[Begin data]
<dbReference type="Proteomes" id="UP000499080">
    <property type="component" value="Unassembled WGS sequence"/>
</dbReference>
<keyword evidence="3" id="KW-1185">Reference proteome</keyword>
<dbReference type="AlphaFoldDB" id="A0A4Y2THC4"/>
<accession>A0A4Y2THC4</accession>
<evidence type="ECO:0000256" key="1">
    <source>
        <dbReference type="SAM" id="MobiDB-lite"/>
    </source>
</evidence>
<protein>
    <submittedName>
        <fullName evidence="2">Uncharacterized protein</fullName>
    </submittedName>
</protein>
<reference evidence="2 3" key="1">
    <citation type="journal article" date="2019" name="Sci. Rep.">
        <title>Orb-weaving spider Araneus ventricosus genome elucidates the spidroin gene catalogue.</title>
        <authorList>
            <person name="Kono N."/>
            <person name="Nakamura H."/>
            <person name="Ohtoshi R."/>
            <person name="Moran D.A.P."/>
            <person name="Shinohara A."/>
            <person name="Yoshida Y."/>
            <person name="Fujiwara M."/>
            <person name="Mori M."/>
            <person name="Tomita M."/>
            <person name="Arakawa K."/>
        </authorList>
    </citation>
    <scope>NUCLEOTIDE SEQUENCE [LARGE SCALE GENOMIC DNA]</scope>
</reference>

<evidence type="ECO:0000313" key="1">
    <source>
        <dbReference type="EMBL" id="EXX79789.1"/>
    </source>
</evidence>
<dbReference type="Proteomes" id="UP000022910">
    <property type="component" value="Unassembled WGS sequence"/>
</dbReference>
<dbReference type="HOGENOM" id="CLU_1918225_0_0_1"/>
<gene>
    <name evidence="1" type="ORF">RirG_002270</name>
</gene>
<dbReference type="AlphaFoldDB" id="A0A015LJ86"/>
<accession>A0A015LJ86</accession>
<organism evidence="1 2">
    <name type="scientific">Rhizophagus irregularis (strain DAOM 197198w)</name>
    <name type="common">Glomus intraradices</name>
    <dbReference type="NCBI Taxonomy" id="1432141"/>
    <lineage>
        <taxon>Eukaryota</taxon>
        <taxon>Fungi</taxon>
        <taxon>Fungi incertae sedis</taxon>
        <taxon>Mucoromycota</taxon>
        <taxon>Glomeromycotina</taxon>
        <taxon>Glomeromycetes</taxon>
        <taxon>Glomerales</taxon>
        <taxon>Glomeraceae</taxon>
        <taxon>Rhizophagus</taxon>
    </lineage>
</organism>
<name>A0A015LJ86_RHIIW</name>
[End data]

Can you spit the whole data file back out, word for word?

<dbReference type="Proteomes" id="UP000499080">
    <property type="component" value="Unassembled WGS sequence"/>
</dbReference>
<keyword evidence="3" id="KW-1185">Reference proteome</keyword>
<dbReference type="AlphaFoldDB" id="A0A4Y2THC4"/>
<accession>A0A4Y2THC4</accession>
<evidence type="ECO:0000256" key="1">
    <source>
        <dbReference type="SAM" id="MobiDB-lite"/>
    </source>
</evidence>
<protein>
    <submittedName>
        <fullName evidence="2">Uncharacterized protein</fullName>
    </submittedName>
</protein>
<reference evidence="2 3" key="1">
    <citation type="journal article" date="2019" name="Sci. Rep.">
        <title>Orb-weaving spider Araneus ventricosus genome elucidates the spidroin gene catalogue.</title>
        <authorList>
            <person name="Kono N."/>
            <person name="Nakamura H."/>
            <person name="Ohtoshi R."/>
            <person name="Moran D.A.P."/>
            <person name="Shinohara A."/>
            <person name="Yoshida Y."/>
            <person name="Fujiwara M."/>
            <person name="Mori M."/>
            <person name="Tomita M."/>
            <person name="Arakawa K."/>
        </authorList>
    </citation>
    <scope>NUCLEOTIDE SEQUENCE [LARGE SCALE GENOMIC DNA]</scope>
</reference>

<evidence type="ECO:0000313" key="1">
    <source>
        <dbReference type="EMBL" id="EXX79789.1"/>
    </source>
</evidence>
<dbReference type="Proteomes" id="UP000022910">
    <property type="component" value="Unassembled WGS sequence"/>
</dbReference>
<dbReference type="HOGENOM" id="CLU_1918225_0_0_1"/>
<gene>
    <name evidence="1" type="ORF">RirG_002270</name>
</gene>
<dbReference type="AlphaFoldDB" id="A0A015LJ86"/>
<accession>A0A015LJ86</accession>
<organism evidence="1 2">
    <name type="scientific">Rhizophagus irregularis (strain DAOM 197198w)</name>
    <name type="common">Glomus intraradices</name>
    <dbReference type="NCBI Taxonomy" id="1432141"/>
    <lineage>
        <taxon>Eukaryota</taxon>
        <taxon>Fungi</taxon>
        <taxon>Fungi incertae sedis</taxon>
        <taxon>Mucoromycota</taxon>
        <taxon>Glomeromycotina</taxon>
        <taxon>Glomeromycetes</taxon>
        <taxon>Glomerales</taxon>
        <taxon>Glomeraceae</taxon>
        <taxon>Rhizophagus</taxon>
    </lineage>
</organism>
<name>A0A015LJ86_RHIIW</name>